Star Wars: Chewbacca is one of the most recent comic book complications in the new Star Wars Cannon. I had to wait a long time for this one to come in from our library.
The story starts with Chewbacca stranded on a strange planet after crash landing. Soon trouble finds him in the form of a tween girl. She needs his help and lovable caring Chewbacca is there for her after his usual complaints that no one can understand.
The story follows the battle against the bad local bad guys and eventually Chewbacca and his new little pal have to part ways. Chewbacca proceeds to his original destination Kashyyyk, his home planet, where he is able to finally deliver a box. We are never told what is the box, but I got the feeling it was the remains of a fallen comrade.
Star Wars: Chewbacca
Yes, I got one. I pre-ordered Kindle Oasis with a brown cover on the first day possible and just received mine, two days after the official launch. Since there was a delay you could infer that the demand was pretty high for this gadget. As of now, they are out of stock on most configurations. Most reviews I read said wait this time and don’t get it, since it wasn’t a substantial upgrade from the Voyage.
I have to disagree. The fact that the Kindle Oasis finally has a bezel big enough to hold the kindle single-handed without accidentally turning the pages, is a huge benefit. Also, increasing the number of internal lights is very nice. The additional battery life is nice, but the Voyage lasted long enough for me already.
A lot of reviewers were also comparing the Oasis to the Paperwhite model. This is a mistake. You should compare it to the Voyage. I did and it is dramatically lighter and thinner, at least on the non-battery sides of the Oasis. Oasis, as you can see in the above chart is 4.6 ounces. The Voyage is 6.3 ounces. A difference of 37%!
I quickly figured out how to change the name of the kindle and discovered that it was not trying to automatically download books, it was just populating what books I had bought, but not downloading them.
I ended up pushing most of the books that I had bought to the Kindle Oasis. It now has around 150 books on it and I can’t wait to start reading them. I’ll do another update when I have had some time to read with it and see if I really do like it better than the Voyage. I already like how the cover comes off easier and the look of the cover. Although, it seems to scratch easily.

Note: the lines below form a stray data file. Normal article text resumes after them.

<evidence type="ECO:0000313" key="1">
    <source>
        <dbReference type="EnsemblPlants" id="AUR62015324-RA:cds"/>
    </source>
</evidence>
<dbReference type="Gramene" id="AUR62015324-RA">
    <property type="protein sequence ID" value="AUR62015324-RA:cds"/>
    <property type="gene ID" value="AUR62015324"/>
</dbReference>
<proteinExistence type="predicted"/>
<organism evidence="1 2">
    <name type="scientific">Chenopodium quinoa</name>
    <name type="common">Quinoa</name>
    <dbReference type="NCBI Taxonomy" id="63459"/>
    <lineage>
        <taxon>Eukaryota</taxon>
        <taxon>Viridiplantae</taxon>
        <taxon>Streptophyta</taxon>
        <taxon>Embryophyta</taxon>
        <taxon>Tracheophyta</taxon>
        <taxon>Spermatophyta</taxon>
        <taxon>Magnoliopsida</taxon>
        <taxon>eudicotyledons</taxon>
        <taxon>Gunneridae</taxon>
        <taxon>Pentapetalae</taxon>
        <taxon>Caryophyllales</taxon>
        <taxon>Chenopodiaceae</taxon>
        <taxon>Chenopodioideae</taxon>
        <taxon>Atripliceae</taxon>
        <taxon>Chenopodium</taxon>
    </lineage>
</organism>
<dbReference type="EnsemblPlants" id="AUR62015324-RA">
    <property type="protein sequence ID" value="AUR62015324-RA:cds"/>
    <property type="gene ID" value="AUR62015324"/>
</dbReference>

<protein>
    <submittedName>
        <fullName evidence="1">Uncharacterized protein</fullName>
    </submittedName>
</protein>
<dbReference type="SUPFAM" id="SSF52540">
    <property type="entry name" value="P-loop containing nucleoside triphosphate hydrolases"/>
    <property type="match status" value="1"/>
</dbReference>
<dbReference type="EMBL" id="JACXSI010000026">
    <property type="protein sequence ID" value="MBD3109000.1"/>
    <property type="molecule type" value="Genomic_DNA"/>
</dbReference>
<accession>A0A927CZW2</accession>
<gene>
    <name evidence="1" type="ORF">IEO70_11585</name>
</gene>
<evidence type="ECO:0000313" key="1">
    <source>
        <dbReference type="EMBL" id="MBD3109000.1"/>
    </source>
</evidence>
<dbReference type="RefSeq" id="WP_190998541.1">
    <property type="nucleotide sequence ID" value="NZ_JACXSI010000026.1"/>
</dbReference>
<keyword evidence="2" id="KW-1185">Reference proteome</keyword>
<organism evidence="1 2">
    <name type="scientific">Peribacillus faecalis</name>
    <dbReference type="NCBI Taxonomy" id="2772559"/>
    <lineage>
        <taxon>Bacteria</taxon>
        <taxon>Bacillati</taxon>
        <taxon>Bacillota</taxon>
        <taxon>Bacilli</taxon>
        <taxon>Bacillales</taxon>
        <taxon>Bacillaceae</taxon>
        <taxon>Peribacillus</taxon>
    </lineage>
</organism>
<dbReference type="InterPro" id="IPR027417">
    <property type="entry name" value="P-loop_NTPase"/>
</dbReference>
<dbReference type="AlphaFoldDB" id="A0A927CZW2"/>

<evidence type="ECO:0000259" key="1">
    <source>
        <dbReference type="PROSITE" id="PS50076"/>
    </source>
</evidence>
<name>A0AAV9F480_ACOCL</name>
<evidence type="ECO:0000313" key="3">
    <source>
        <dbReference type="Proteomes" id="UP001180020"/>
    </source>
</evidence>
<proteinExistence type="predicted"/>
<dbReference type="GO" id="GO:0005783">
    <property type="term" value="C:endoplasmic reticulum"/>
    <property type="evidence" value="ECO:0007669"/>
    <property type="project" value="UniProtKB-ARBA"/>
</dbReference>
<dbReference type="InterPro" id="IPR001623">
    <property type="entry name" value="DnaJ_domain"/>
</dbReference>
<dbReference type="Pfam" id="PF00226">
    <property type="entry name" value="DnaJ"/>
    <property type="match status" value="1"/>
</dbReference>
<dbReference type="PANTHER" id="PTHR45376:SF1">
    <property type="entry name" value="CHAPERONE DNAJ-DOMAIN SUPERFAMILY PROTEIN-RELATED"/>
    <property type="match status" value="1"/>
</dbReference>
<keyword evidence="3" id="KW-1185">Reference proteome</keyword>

I read with it for a bit tonight and I did switch from hand to hand often. It is a nice feature that you can switch from hand to hand and the screen automatically rotates. The page turns are fast. It is very light in your hands and easily held with one hand, unlike the Voyage.
I think this is a good upgrade from the Voyage. Maybe those reviewers that thought it wasn’t didn’t read on their Kindle every day. Maybe only real serious readers can see the advantages that this new Kindle Oasis can offer.
When comparing this to the other books in the series like Greg Rucka’s Before the Awakening. It doesn’t do to well. The story was extremely slow to start. Don’t get me wrong the book reads very fast. It took me two days and I had a ton of interruptions in reading. I’m glad I read this only because I know its not integral to the story of the Force Awakens.
The story follows Luke on a mission he is doing for the Rebel Alliance. Although, he never gets to the mission in the book (too bad, might have been a better story). He feels himself attracted (via the Force) to a planet he has never been to before. He visits the planet and figures out why the Force was calling him, unfortunately his presence has not gone unnoticed. A new bad guy finds him. The story is little ruined by the fact that we all know Luke makes it.
No surprises and a slow story earns this book 3 stars. One star for being about Star Wars included. If you are following along in the series you can skip this one, but its under 200 pages and written for a much younger audience so the book goes very fast. Just don’t expect it to be your favorite Star Wars novel.
Journey to Star Wars: The Force Awakens The Weapon of a Jedi: A Luke Skywalker Adventure
Journey to Star Wars: The Force Awakens series
Young Adult, Science Fiction
Disney Lucasfilm Press
September, 4, 2015
Luke Skywalker returns for an all-new adventure in this thrilling upper middle grade novel. Set betweenStar Wars: A New Hope and Star Wars: The Empire Strikes Back, the story finds Luke Skywalker, C-3PO, and R2-D2 stranded on a mysterious planet, and explores a dangerous duel between Luke and a strange new villain.
In the interest in full disclosure I received Alive by Scott Sigler book and a copy of Alight, the second book in the series, as part of a giveaway. My opinions are my own. Now that that is out of the way. Go read this book! NOW! You don’t need to read the rest of this review.